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We have already seen that Sidgwick’s principle of universal benevolence requires us to give no more weight to our own interests than we give to the similar interests of everyone else. Such a principle is unlikely to have been selected for by an evolutionary process; on the contrary, it is exactly the kind of principle that you would expect evolution to select against, because evolution selects for principles that confer advantages on us, our kin, those with whom we are in reciprocally beneficial relationships, and perhaps other members of our small tribe or social group. The need for reciprocity and trust within our social group may well have led to the evolution of a sense of fairness, but the impetus to extend that sense beyond our own group is unlikely to be an evolved automatic response. It is more likely to require the use of our ability to reason. Our reasoning is, of course, a product of evolution, for it enhances our prospects of surviving and reproducing; but it also brings with it the ability to understand things that have nothing to do with evolutionary fitness, such as the ability to do higher mathematics. Perhaps it also brings with it our ability to see that our own interests are no more significant than those of other beings who can enjoy life as much as we can, and can suffer as much as we can. If this is right, the rational basis of Sidgwick’s principle of benevolence is immune from evolutionary debunking arguments, and hence remains standing when these arguments undermine the grounds for accepting non-consequentialist intuitions.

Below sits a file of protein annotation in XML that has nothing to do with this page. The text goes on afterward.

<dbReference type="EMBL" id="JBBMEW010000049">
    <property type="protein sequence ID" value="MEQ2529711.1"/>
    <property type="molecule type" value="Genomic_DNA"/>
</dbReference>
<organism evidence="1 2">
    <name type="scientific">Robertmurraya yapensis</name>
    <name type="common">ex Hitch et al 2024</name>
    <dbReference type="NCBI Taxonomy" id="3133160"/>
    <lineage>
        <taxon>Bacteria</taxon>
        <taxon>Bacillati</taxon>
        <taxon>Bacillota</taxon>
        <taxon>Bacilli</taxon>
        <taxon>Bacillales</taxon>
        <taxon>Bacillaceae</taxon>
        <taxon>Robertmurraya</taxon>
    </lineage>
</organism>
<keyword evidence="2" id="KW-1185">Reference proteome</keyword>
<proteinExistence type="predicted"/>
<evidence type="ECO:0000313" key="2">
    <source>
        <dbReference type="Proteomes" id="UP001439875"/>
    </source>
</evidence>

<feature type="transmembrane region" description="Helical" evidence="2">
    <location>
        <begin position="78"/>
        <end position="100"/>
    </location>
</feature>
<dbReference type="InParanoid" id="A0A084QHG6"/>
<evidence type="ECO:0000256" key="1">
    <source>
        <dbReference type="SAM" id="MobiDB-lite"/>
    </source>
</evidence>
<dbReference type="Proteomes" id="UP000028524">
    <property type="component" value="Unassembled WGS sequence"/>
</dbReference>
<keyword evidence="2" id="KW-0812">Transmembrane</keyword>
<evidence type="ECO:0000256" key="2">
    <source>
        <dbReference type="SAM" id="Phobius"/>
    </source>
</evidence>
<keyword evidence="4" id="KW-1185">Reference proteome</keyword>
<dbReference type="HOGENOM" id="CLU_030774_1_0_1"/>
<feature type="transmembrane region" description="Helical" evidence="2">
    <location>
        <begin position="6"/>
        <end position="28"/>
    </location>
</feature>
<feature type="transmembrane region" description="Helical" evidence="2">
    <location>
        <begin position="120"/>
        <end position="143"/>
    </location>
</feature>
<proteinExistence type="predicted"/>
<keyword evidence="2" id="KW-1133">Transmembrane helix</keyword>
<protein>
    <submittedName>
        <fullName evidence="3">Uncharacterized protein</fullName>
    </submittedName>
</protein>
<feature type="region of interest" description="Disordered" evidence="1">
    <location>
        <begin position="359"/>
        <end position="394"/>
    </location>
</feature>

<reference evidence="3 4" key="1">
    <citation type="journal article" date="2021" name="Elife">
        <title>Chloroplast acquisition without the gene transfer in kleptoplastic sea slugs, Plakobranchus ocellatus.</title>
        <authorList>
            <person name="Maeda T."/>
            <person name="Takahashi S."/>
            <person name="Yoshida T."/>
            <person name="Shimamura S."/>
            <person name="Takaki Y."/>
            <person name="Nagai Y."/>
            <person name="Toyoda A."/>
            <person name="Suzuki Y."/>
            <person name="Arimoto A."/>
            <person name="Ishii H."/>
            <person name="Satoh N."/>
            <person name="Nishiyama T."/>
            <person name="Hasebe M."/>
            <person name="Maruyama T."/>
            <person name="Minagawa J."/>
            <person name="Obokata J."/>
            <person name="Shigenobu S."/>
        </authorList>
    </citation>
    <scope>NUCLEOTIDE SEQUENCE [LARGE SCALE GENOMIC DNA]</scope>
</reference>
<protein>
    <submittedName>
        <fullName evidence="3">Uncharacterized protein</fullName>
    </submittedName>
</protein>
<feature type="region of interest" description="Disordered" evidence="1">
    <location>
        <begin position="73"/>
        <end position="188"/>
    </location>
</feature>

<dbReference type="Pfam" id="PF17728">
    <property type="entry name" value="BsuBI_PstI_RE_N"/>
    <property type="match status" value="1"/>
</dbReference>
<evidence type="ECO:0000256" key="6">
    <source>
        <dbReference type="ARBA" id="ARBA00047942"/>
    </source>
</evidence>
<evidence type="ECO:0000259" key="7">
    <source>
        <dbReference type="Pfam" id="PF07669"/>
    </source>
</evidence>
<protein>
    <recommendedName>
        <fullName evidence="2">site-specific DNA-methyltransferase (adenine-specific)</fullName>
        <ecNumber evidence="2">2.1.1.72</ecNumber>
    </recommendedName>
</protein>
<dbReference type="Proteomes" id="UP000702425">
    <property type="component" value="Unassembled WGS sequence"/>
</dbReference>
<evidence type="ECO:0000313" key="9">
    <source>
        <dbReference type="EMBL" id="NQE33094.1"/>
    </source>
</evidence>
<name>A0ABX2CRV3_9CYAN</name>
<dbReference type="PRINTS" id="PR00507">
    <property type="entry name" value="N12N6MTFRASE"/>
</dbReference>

Katarzyna de Lazari-Radek & Peter Singer. 2017. Utilitarianism: A Very Short Introduction

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